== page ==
Friday, 13 December 2013

The Bible and activism

I consider myself an activist. Contrary to the thoughts of many, I'm not violent, I don't believe in anarchism and I try not to be forceful when discussing my opinions with other people. I like to open other people's minds to alternative viewpoints and I respect people who challenge my thoughts in return.

Firstly, what is activism? According to the Oxford Dictionary, it is the policy or action of using vigorous campaigning to bring about political or social change.

A vigorous campaign is defined as  an organised course of action to achieve a goal which is strong, healthy, and full of energy.

This is not to be confused with evangelism, which is defined as the spreading of the Christian gospel by public preaching or personal witness.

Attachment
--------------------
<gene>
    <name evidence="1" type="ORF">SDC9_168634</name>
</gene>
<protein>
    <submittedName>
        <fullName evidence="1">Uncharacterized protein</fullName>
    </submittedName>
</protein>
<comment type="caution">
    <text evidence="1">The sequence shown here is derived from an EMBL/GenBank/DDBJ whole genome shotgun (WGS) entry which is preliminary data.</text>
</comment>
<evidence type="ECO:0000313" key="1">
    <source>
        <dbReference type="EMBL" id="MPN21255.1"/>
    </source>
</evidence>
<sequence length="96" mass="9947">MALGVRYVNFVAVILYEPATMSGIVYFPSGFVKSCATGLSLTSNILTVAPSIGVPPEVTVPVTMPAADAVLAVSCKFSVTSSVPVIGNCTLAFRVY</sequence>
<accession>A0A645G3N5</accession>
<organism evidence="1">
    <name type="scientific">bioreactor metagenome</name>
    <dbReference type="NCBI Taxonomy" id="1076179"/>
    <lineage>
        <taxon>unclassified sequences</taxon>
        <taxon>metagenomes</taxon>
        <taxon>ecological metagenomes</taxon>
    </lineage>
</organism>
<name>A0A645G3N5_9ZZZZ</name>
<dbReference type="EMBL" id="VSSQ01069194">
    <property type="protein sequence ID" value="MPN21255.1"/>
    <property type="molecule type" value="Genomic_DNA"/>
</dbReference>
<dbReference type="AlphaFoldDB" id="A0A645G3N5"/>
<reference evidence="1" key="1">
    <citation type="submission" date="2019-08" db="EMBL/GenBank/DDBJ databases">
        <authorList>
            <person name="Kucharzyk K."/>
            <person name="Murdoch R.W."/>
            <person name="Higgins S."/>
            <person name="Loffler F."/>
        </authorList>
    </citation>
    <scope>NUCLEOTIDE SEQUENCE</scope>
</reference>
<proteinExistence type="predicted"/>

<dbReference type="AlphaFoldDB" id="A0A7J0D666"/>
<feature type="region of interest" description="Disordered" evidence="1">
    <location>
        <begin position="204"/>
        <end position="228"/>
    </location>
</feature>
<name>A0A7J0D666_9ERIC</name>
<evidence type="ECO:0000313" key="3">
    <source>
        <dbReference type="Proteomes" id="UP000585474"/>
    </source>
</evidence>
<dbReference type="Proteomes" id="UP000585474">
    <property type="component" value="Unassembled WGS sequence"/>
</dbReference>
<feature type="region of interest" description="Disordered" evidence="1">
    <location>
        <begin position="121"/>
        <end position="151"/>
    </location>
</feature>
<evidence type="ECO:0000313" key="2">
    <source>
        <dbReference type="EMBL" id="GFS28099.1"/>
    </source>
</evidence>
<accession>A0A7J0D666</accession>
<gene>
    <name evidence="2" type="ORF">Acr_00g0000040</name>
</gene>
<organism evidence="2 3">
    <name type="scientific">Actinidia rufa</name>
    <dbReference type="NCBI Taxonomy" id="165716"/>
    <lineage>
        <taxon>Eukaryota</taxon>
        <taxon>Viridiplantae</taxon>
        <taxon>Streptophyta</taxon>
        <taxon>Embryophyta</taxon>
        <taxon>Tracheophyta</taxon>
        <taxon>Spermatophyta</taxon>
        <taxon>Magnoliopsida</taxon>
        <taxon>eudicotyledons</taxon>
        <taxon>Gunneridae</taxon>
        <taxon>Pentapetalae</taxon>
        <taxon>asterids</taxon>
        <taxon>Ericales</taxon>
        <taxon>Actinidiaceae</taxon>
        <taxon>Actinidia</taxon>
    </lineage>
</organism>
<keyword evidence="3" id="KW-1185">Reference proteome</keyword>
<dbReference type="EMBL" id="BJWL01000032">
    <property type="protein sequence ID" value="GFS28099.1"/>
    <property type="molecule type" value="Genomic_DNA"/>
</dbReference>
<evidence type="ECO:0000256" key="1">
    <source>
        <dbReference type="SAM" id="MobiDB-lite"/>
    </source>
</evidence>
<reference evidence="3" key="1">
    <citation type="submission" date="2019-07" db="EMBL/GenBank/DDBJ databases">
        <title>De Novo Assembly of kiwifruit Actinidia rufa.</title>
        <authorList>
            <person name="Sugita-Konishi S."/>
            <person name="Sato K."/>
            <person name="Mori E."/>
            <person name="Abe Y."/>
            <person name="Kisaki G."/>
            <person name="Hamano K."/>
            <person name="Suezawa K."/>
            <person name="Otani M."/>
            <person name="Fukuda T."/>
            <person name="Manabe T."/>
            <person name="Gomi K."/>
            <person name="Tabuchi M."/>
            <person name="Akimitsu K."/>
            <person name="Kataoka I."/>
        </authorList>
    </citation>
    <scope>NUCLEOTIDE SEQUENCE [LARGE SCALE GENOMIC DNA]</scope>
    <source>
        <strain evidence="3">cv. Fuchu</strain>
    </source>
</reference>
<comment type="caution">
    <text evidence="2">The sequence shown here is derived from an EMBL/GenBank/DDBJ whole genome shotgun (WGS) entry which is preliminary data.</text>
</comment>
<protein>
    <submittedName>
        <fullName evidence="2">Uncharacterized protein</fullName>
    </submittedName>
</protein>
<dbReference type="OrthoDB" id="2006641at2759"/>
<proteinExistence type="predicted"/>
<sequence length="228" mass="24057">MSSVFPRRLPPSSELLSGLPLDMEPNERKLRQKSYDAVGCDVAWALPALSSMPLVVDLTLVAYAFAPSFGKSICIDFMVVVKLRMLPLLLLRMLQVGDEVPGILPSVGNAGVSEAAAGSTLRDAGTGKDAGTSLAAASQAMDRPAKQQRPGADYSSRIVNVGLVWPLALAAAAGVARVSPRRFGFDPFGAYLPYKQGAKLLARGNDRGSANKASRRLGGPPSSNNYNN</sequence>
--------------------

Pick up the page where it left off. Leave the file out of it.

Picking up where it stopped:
Evangelism is about promoting Christianity in order to convert others, whereas activism focuses on promoting issues within politics and society in order to encourage change, just a few examples being euthanasia, abortion, gay marriage, tax avoidance, wars, the environment and poverty. Undoubtedly our faith is likely to influence our opinions on many political or social issues, and although activism can be used for evangelistic purposes, in essence both words have different meanings.

So what does this have to do with the Bible? I'm no theological expert but I'm going to try and discuss this topic using this post.


Remind the people to respect the government and be law-abiding, always ready to lend a helping hand. No insults, no fights. God’s people should be bighearted and courteous.
Titus 3:1-2 (MSG)

They called him every name in the book and he said nothing back. He suffered in silence, content to let God set things right.
1 Peter 2:23 (MSG)

These verses clearly state that we should respect those in authority and ignore hateful actions against ourselves. However, I don't believe it suggests that we should follow blindly in all situations or be passive about the suffering of others.